The Global Space-Based Inter-Calibration System

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  • 1 NOAA/NESDIS, Camp Springs, Maryland
  • | 2 NASA GSFC, Greenbelt, Maryland
  • | 3 NOAA/NESDIS, Camp Springs, Maryland
  • | 4 National Institute of Standards and Technology, Gaithersburg, Maryland
  • | 5 NASA LARC, Hampton, Virginia
  • | 6 European Space Agency, Darmstadt, Germany
  • | 7 European Organisation for the Exploitation of Meteorological Satellites, Darmstadt, Germany
  • | 8 NOAA/NESDIS, Camp Springs, Maryland
  • | 9 Korea Meteorological Administration, Seoul, South Korea
  • | 10 Japan Meteorological Agency, Tokyo, Japan
  • | 11 WMO, Geneva, Switzerland
  • | 12 NASA LARC, Hampton, Virginia
  • | 13 Centre National d'Études Spatiales, Paris, France
  • | 14 European Organisation for the Exploitation of Meteorological Satellites, Darmstadt, Germany
  • | 15 University of Wisconsin—Madison, Madison, Wisconsin
  • | 16 NOAA/NESDIS, Camp Springs, Maryland
  • | 17 China Meteorological Administration, Beijing, China
  • | 18 NOAA/NESDIS, Camp Springs, Maryland
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The Global Space-based Inter-Calibration System (GSICS) is a new international program to assure the comparability of satellite measurements taken at different times and locations by different instruments operated by different satellite agencies. Sponsored by the World Meteorological Organization and the Coordination Group for Meteorological Satellites, GSICS will intercalibrate the instruments of the international constellation of operational low-earth-orbiting (LEO) and geostationary earth-orbiting (GEO) environmental satellites and tie these to common reference standards. The intercomparability of the observations will result in more accurate measurements for assimilation in numerical weather prediction models, construction of more reliable climate data records, and progress toward achieving the societal goals of the Global Earth Observation System of Systems. GSICS includes globally coordinated activities for prelaunch instrument characterization, onboard routine calibration, sensor intercomparison of near-simultaneous observations of individual scenes or overlapping time series, vicarious calibration using Earth-based or celestial references, and field campaigns. An initial strategy uses high-accuracy satellite instruments, such as the NASA Moderate Resolution Imaging Spectroradiometer (MODIS) and Atmospheric Infrared Sounder (AIRS) and the European Organisation for the Exploitation of Meteorological Satellites (EUMETSAT)'s Centre National d'Études Spatiales (CNES) Infrared Atmospheric Sounding Interferometer (IASI), as space-based reference standards for intercalibrating the operational satellite sensors. Examples of initial intercalibration results and future plans are presented. Agencies participating in the program include the Centre National d'Études Spatiales, China Meteorological Administration, EUMETSAT, Japan Meteorological Agency, Korea Meteorological Administration, NASA, National Institute of Standards and Technology, and NOAA.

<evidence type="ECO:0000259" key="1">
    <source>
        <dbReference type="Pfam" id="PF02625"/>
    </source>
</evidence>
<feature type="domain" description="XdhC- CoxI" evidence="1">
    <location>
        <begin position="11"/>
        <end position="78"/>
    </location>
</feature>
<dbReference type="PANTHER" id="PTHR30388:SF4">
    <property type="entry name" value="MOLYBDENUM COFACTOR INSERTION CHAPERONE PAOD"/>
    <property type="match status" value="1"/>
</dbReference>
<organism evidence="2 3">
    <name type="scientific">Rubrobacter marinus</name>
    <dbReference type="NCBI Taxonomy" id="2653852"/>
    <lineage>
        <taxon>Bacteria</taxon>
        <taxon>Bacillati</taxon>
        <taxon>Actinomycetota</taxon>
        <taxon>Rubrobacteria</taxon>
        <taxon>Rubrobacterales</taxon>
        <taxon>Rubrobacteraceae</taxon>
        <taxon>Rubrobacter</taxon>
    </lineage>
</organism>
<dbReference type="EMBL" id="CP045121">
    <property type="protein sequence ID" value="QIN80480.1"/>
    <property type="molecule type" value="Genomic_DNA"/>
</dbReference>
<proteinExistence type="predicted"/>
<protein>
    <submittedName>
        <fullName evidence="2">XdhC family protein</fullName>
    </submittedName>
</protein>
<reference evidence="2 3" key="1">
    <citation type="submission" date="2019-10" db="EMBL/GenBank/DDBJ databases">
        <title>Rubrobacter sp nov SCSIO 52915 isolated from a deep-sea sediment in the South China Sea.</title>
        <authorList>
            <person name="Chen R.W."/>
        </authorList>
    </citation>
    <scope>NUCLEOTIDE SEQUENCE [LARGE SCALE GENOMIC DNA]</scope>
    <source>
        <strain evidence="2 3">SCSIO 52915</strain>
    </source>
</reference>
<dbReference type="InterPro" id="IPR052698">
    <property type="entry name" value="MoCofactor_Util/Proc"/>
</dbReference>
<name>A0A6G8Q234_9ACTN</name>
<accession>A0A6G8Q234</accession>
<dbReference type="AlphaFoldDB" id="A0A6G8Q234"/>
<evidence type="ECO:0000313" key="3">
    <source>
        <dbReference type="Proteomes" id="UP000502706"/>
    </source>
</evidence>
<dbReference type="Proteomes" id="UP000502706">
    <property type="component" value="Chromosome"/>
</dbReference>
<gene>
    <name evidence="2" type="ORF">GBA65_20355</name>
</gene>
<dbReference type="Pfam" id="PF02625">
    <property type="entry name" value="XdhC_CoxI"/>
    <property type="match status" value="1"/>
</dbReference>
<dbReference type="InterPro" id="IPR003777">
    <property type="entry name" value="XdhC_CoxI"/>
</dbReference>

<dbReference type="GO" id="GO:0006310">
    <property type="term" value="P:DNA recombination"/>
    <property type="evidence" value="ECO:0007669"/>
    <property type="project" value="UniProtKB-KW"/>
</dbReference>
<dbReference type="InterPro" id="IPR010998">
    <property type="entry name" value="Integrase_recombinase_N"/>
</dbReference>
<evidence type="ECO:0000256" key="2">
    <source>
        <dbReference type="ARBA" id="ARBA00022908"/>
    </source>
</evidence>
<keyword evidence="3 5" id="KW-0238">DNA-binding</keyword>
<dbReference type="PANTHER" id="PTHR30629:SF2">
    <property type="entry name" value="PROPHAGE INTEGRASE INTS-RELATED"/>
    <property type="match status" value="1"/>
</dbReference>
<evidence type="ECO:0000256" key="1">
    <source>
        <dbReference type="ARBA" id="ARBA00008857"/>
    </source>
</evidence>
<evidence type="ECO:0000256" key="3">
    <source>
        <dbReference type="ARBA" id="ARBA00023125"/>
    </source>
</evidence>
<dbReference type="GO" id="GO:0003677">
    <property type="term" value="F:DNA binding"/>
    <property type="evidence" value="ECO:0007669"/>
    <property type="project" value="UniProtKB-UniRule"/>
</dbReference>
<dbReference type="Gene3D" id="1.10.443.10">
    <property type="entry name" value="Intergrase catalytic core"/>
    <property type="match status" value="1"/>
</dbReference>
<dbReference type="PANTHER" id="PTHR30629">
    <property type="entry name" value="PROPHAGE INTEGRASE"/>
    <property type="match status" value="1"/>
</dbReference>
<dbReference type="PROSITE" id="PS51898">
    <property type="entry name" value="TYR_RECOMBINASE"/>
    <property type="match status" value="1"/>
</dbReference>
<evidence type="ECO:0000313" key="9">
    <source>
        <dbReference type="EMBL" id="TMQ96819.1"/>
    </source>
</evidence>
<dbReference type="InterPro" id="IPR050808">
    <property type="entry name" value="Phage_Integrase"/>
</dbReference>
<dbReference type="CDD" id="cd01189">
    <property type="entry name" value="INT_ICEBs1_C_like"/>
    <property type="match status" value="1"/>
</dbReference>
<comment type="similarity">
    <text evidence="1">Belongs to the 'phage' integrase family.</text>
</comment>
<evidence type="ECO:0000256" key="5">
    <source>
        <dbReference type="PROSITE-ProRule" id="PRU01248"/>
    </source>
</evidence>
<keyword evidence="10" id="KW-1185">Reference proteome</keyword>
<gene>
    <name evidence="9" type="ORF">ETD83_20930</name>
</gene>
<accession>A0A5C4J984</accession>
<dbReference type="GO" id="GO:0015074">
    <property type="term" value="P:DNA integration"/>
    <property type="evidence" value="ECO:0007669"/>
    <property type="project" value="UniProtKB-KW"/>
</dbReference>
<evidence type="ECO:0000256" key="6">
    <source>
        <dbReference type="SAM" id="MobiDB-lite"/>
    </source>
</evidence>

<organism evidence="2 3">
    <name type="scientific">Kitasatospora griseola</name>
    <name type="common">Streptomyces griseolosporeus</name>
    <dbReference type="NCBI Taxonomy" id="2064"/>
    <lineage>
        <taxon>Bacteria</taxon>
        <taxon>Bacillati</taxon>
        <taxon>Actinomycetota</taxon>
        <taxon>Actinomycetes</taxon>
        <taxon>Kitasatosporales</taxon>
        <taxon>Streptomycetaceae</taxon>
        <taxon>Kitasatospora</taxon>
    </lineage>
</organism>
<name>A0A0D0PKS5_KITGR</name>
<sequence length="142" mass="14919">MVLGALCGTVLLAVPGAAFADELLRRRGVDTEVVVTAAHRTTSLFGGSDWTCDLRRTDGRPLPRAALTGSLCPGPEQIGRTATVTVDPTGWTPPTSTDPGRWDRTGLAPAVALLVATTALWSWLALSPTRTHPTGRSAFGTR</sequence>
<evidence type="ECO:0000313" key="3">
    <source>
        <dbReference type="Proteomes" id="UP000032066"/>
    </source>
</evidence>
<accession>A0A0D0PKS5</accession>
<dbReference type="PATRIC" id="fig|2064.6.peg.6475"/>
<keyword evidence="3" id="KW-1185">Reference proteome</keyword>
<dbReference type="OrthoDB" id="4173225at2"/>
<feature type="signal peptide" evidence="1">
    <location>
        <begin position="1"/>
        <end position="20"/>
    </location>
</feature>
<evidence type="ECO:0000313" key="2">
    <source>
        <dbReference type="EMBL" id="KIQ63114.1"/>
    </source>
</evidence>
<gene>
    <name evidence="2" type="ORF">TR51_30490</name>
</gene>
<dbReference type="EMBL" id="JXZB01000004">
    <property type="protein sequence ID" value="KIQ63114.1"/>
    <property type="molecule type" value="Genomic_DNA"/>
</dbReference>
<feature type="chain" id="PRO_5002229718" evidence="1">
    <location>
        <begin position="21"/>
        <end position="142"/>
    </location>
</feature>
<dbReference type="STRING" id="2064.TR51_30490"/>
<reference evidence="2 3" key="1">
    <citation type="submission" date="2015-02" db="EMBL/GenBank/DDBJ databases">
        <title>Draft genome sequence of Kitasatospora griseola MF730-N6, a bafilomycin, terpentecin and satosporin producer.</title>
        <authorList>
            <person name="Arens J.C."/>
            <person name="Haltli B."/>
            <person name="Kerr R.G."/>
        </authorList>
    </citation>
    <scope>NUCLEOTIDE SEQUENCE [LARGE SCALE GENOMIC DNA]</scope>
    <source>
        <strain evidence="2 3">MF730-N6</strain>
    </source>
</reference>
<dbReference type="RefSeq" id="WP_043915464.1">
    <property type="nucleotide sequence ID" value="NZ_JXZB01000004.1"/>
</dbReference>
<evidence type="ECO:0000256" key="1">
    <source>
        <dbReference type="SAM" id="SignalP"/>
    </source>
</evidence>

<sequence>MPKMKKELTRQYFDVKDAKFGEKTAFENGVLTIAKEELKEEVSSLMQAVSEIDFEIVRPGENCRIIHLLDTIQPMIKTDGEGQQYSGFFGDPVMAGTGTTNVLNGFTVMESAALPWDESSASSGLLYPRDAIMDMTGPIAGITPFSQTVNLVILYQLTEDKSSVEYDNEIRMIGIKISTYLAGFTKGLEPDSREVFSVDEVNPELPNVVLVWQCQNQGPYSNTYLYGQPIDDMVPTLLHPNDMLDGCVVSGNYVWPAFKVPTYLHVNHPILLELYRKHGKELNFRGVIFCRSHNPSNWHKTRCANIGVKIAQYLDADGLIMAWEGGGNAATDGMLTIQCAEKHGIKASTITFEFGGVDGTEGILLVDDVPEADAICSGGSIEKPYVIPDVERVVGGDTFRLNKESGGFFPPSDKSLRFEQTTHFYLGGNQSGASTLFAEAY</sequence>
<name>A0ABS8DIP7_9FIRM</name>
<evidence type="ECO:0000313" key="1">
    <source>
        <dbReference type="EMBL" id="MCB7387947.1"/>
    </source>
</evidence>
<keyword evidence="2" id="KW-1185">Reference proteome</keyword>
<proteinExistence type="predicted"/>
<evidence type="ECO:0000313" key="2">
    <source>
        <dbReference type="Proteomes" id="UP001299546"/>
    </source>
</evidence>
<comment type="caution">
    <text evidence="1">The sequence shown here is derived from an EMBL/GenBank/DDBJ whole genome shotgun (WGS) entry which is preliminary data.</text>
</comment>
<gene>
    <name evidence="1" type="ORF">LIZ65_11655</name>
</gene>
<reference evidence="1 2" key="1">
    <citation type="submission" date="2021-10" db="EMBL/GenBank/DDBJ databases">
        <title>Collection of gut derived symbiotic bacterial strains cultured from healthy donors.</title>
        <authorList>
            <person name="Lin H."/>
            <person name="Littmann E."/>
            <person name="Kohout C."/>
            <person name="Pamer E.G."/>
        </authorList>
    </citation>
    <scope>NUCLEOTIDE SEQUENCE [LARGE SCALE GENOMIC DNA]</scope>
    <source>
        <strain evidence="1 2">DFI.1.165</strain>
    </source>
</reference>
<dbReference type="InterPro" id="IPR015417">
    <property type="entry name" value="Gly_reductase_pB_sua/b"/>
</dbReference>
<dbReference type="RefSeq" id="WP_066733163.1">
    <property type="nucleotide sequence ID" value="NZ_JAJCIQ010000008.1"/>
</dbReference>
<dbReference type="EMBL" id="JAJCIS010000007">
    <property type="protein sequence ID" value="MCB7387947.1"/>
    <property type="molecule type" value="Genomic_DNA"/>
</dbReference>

The Global Space-based Inter-Calibration System (GSICS) is a new international program to assure the comparability of satellite measurements taken at different times and locations by different instruments operated by different satellite agencies. Sponsored by the World Meteorological Organization and the Coordination Group for Meteorological Satellites, GSICS will intercalibrate the instruments of the international constellation of operational low-earth-orbiting (LEO) and geostationary earth-orbiting (GEO) environmental satellites and tie these to common reference standards. The intercomparability of the observations will result in more accurate measurements for assimilation in numerical weather prediction models, construction of more reliable climate data records, and progress toward achieving the societal goals of the Global Earth Observation System of Systems. GSICS includes globally coordinated activities for prelaunch instrument characterization, onboard routine calibration, sensor intercomparison of near-simultaneous observations of individual scenes or overlapping time series, vicarious calibration using Earth-based or celestial references, and field campaigns. An initial strategy uses high-accuracy satellite instruments, such as the NASA Moderate Resolution Imaging Spectroradiometer (MODIS) and Atmospheric Infrared Sounder (AIRS) and the European Organisation for the Exploitation of Meteorological Satellites (EUMETSAT)'s Centre National d'Études Spatiales (CNES) Infrared Atmospheric Sounding Interferometer (IASI), as space-based reference standards for intercalibrating the operational satellite sensors. Examples of initial intercalibration results and future plans are presented. Agencies participating in the program include the Centre National d'Études Spatiales, China Meteorological Administration, EUMETSAT, Japan Meteorological Agency, Korea Meteorological Administration, NASA, National Institute of Standards and Technology, and NOAA.

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